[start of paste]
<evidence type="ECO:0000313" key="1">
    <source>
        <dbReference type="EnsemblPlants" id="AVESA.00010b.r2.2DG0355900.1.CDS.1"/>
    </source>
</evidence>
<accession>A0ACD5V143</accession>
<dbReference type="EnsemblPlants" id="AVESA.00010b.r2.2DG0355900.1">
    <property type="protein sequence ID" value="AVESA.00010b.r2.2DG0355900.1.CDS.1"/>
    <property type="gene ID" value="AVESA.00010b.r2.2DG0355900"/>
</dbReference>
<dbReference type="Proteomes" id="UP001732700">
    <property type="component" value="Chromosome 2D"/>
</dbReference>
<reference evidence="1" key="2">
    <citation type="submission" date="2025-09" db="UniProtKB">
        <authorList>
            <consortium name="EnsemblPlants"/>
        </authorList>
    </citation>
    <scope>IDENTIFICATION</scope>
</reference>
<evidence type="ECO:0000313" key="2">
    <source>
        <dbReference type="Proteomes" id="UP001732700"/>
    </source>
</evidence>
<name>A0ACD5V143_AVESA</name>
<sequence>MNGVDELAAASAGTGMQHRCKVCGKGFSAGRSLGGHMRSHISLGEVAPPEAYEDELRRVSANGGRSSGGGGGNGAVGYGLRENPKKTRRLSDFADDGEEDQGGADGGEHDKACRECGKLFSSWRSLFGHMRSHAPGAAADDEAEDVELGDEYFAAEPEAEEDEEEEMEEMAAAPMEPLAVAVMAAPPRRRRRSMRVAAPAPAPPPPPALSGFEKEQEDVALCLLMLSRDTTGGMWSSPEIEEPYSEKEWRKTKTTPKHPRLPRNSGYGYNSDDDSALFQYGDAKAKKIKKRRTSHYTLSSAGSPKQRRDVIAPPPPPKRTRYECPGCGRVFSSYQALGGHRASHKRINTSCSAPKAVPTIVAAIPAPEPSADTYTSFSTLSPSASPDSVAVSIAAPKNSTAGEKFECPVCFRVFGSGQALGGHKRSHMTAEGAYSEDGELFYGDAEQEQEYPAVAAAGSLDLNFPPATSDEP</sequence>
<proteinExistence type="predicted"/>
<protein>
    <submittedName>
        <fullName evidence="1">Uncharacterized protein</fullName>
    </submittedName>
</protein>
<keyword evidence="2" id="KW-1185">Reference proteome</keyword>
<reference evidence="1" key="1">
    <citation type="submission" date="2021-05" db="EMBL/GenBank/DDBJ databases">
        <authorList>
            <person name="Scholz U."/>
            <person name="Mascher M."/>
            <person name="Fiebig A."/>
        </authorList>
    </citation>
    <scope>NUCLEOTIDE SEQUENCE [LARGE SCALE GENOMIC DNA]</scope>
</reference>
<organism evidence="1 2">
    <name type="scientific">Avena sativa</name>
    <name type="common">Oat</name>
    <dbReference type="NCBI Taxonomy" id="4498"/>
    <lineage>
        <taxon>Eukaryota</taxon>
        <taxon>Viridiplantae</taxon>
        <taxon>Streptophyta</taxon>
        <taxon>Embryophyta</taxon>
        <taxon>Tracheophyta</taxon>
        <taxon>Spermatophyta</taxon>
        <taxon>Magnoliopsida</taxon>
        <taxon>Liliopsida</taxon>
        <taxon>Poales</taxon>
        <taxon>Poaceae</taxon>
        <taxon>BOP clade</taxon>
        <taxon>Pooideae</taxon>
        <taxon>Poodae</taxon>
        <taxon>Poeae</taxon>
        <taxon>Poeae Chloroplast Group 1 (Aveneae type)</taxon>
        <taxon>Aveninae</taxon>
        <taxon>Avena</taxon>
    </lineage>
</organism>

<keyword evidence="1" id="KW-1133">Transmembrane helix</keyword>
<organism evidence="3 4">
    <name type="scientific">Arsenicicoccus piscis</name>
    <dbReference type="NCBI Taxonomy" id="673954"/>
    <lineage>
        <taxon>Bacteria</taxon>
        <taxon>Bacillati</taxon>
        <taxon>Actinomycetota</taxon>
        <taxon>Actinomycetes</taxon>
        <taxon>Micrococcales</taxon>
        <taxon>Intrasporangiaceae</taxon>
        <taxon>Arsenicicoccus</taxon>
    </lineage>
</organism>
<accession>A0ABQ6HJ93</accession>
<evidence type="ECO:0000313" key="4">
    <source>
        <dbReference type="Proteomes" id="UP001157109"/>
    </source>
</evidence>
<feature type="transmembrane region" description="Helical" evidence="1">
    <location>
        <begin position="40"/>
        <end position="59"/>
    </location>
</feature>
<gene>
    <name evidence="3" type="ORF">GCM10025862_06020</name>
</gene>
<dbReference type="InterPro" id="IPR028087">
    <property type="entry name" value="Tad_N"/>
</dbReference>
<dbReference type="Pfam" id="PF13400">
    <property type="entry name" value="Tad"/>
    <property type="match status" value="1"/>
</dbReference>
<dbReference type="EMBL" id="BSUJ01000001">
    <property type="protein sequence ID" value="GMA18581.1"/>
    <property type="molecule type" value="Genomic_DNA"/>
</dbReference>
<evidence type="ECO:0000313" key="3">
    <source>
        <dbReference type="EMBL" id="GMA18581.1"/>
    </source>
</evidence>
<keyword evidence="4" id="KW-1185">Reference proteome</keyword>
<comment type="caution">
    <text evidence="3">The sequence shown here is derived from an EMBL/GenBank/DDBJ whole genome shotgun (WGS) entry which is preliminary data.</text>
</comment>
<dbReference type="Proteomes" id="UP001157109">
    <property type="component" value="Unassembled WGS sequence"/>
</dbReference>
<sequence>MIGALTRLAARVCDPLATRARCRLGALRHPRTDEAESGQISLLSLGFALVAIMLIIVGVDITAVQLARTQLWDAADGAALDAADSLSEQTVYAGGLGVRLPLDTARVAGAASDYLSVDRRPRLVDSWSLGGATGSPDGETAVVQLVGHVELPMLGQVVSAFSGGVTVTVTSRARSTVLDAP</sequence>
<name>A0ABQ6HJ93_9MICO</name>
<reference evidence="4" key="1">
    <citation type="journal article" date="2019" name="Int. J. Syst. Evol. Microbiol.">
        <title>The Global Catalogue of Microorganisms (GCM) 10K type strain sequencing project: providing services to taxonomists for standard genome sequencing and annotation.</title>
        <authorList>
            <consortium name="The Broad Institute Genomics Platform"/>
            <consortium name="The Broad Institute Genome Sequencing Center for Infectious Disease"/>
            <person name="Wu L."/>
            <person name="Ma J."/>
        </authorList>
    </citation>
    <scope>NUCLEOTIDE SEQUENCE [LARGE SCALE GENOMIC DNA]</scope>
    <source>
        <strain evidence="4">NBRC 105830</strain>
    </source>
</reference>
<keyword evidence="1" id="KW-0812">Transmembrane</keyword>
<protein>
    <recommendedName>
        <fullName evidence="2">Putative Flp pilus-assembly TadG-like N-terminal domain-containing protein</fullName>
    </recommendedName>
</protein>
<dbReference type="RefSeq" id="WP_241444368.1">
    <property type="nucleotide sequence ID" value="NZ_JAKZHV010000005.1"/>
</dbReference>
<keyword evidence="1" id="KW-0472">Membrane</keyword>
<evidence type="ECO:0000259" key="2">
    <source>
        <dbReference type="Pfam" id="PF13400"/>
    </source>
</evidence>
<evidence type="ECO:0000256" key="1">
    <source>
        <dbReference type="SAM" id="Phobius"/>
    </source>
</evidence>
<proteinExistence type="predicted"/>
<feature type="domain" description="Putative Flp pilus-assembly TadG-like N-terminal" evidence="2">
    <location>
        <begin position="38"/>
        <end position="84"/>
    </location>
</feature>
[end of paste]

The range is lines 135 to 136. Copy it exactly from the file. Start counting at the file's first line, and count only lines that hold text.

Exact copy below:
    <source>
        <strain evidence="4">NBRC 105830</strain>